Did the poster succeed in conveying that message of unconditional love? Well, yes, the poster was technically correct but it fell well short of answering some important human questions.
I'm glad for several reasons that the infamous poster was not displayed on the front wall of the local church I attend. First, because the question betrays an ignorance of the kinds of questions that non-believers ask themselves. Current evangelical practice relies on persuading people that they are sinners.
It is true that many modern people possess an inner anxiety. The anxiety, however, is not so much about the magnitude of evil they have committed. Society could not function if it were populated with multiple Osamas. People's consciences are much more likely to be troubled by the way they do things rather than what they do. They wake in the night not because they didn't pay their bus fare but because they were impatient or dismissive of the bus driver. They didn't necessarily do anything bad; rather, they could have done better.
Most people do not consider themselves anywhere near as bad as Osama bin Laden. This is not to say that they cannot appreciate the fact that they fall short of ideal human behaviour. The common everyday experience of human failure lies more in the realm of character than actions. The Osama question does not arise for most people, and it is therefore not an effective evangelistic approach.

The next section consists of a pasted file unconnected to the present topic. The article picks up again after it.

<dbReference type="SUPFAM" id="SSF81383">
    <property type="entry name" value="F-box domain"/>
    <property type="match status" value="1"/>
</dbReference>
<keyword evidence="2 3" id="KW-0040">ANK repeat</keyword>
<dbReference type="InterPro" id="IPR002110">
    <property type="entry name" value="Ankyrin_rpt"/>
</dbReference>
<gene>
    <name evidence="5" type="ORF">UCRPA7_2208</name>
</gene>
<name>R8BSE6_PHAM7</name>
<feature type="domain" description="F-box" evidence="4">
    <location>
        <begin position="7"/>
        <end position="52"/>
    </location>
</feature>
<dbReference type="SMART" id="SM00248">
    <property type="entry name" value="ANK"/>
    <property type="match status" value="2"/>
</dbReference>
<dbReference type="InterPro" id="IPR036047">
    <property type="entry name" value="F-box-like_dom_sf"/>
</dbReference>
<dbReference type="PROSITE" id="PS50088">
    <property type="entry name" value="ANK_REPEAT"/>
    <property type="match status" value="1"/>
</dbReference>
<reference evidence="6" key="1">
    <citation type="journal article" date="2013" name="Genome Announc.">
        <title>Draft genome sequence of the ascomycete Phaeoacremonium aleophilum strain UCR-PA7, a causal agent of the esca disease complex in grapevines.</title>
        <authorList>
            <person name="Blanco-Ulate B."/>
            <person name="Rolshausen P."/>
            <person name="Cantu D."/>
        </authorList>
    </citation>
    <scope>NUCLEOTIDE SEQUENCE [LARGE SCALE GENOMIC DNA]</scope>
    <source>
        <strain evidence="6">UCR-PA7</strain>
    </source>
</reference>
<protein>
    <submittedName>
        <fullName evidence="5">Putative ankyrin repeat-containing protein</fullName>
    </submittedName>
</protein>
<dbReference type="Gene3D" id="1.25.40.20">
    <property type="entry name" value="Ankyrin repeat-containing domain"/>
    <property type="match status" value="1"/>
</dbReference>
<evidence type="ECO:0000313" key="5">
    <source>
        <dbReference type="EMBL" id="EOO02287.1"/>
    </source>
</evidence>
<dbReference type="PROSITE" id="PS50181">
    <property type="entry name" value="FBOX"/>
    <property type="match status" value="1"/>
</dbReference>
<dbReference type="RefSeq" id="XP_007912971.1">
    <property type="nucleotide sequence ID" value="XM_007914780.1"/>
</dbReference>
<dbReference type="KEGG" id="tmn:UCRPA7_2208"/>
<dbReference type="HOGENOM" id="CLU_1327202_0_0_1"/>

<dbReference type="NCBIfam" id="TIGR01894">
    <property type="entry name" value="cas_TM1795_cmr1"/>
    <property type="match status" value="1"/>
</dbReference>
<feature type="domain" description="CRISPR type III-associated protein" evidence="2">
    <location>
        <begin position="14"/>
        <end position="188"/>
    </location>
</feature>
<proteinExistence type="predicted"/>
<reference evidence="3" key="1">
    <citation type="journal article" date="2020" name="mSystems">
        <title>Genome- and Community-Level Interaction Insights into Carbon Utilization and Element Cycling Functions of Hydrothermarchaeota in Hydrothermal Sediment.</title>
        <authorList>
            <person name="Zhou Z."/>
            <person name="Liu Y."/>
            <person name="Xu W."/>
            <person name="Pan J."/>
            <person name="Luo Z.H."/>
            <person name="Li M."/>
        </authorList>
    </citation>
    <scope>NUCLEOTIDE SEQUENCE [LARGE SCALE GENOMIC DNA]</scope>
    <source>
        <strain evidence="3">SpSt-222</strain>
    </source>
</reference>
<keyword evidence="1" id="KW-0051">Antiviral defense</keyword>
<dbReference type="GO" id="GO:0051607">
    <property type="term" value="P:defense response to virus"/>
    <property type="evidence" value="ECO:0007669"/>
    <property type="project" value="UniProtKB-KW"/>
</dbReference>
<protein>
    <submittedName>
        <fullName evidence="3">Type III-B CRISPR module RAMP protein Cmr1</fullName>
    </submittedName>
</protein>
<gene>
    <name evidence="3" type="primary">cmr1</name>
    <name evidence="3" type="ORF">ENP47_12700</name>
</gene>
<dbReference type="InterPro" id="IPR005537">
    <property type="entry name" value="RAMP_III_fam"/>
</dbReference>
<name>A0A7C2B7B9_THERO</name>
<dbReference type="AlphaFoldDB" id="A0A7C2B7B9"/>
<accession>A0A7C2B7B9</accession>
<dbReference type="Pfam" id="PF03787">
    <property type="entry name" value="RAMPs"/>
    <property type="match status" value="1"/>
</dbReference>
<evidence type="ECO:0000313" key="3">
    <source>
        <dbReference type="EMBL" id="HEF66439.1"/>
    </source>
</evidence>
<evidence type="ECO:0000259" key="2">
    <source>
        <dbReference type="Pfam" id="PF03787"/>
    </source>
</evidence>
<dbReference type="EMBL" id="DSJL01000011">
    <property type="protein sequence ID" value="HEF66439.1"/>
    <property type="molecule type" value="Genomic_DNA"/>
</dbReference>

The second reason I am glad this poster did not appear on our church wall is that it pays far too much attention to the perpetrator of evil and fails to appreciate the hurt of the victim. It is a pastoral faux pas on an all too public scale. When people who have been victims of abuse witness the church proclaiming happy days for the perpetrators of evil it is as though they are wounded again.
The question most likely to be occupying the minds of passers-by is, "Does Jesus love the victims of Osama?" Human suffering, whether personal or that which we see in others, is a profound stumbling block to the acceptance of Christianity. Christianity offers serious answers to the problem of human suffering but there were no pointers to these answers in this poster. The poster raised the problem of human suffering but provided no answer and gave the impression of being more interested in reconciling with the perpetrators of injustice than supporting the victims.
Third, perhaps the answer to the question of God's love for Osama is more ambiguous than it seems. We may agree that all humans are loved by God but is it possible to engage in such widespread and systematic practices of evil that a person can disqualify him or herself from being human?
Can we degrade ourselves so completely that we are no longer recognisable as humans? If a person is no longer human then is that person outside the orbit of God's love? In ordinary conversation behaviour that is good, generous and kind is described as humane, while practices that are deliberately and systematically cruel are described as beastly, animalistic or inhuman.
A modern rendition of the animalistic human is the human as machine. We describe people as machines when they appear to have lost any human feeling and they have become totally functionary beings. The idea that human beings can lose their humanity is not a totally foreign one and therefore makes the issue of God's love for bin Laden less of an open and shut case than has perhaps been demonstrated.